I think that a lot of churches do a really bad job welcoming and including individuals with disabilities. This is unfortunate in the least and a case can be made that it’s contrary to the Gospel. The Church is for the marginalized, the oppressed, the otherwise unwelcome. Given that society doesn’t always do a good job of welcoming those with disabilities, one would hope that the Church would. But I think it often does even worse than society. I’ve talked to a number of adults with disabilities that have had horrible experiences at churches.
My own experiences, however, primarily involve my son and other children with disabilities. Our son’s disabilities didn’t have a large impact on our starting to attend the church we currently attend. He was less than 2 when we started going there. But how they have treated him and have been willing to work to improve on this score has been a significant reason that we’ve stayed. It helps that the children’s pastor has a child with disabilities, even though they’re very different than our son’s. And the church has recently added a professional therapist to their staff to help; the therapist has worked with our son for years and is fantastic. The fact that the congregation is willing to do this says a lot about the place. Our experience there hasn’t been perfect, but on the whole it’s been good. And they’re willing to listen when we and others try and help improve things. (Going to other churches with young children—say when we’re traveling—is often hard. But disability can make it exponentially more difficult.) There are some faculty at Calvin that have developed a number of resources for churches in this regard, and I look forward to getting to know them once I’m there.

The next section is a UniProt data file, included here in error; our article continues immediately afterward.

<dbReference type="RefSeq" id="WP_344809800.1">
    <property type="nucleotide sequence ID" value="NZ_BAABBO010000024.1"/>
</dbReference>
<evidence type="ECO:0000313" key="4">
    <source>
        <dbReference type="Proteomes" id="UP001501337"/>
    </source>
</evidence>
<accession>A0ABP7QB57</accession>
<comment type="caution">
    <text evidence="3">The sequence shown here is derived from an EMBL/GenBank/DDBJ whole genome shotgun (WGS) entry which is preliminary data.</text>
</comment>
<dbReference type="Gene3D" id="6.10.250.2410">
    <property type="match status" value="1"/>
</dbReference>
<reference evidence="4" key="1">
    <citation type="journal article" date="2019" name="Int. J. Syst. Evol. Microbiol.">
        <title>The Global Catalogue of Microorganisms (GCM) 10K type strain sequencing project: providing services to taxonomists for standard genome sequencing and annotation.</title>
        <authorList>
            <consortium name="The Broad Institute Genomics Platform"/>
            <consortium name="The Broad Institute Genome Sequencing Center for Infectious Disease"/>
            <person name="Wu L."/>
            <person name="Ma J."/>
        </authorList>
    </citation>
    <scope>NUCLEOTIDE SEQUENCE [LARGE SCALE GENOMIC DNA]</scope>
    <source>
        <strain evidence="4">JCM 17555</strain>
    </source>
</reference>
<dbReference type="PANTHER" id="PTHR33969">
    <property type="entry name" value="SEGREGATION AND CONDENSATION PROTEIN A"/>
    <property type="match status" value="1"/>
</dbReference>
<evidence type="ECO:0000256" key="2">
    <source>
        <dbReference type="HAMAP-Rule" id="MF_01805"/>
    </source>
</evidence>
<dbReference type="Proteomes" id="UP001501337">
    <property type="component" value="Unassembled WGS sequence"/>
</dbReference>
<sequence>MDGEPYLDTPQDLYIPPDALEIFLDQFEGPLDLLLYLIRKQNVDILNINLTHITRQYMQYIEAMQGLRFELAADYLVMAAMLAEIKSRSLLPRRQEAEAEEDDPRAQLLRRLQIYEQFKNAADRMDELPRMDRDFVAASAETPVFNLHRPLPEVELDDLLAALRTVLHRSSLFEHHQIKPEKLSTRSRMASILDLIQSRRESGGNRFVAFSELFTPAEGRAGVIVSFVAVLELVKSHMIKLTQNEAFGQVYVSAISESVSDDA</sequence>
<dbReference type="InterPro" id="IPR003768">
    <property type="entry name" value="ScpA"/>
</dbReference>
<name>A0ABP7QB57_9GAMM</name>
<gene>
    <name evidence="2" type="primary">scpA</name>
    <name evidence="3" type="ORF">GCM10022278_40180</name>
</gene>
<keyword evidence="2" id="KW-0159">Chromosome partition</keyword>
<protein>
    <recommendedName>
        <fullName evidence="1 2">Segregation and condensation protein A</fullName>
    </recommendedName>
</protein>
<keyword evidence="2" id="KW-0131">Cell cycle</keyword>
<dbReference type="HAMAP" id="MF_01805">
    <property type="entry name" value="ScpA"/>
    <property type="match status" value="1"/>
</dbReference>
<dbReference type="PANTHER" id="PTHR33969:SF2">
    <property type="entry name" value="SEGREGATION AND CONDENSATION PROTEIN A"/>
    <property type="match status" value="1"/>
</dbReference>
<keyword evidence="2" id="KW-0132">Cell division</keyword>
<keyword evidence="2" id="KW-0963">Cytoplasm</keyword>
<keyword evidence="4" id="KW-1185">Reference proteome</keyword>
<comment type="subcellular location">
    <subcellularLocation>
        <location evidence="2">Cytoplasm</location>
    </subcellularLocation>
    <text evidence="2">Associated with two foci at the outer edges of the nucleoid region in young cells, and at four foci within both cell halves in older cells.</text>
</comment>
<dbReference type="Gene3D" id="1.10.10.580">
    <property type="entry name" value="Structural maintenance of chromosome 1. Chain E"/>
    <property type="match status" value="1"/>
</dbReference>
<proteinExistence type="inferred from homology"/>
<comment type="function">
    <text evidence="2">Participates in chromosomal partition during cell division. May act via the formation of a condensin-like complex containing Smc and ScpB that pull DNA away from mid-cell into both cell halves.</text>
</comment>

In the paper you linked to, you provide an account of how the Liturgy, and specifically, the Eucharist, believers can augment their union with God and find a response of God. Could you tell me something about your recent work on prayers of lament and the nature of lament?
The paper on lament is part of a larger project in Analytic Theology that I was asked to participate in. Like many projects in Analytic Theology, this project aims to bring together philosophers, theological, biblical scholars, and others to see how our various work and methodology can cross-pollinate, learn from, and contribute to the projects of others in different disciplines. Unlike many other projects in Analytic Theology, this project (“Prayer, Love, and Human Nature: Analytic Theology for Theological Formation” at Fuller Theological Seminary) explicitly seeks to engage not only academics but also pastors and other church leaders. Lament is one kind of prayer that I think is undervalued in many churches (in the paper, I say that it’s been “domesticated”), and I hope that exploring its nature and role can serve as a corrective.
The first part of the paper looks at the nature of lament, both in general and within Scripture (particular the Psalms). Very little of that part of the paper is novel, but I try to summarize the work of some leading biblical scholars such as Rebekah Eklund, Brent Strawn, and Walter Brueggemann. I then characterize lament as follows (insofar as I don’t think there are necessary and jointly sufficient conditions for lament, this characterization is somewhat imprecise):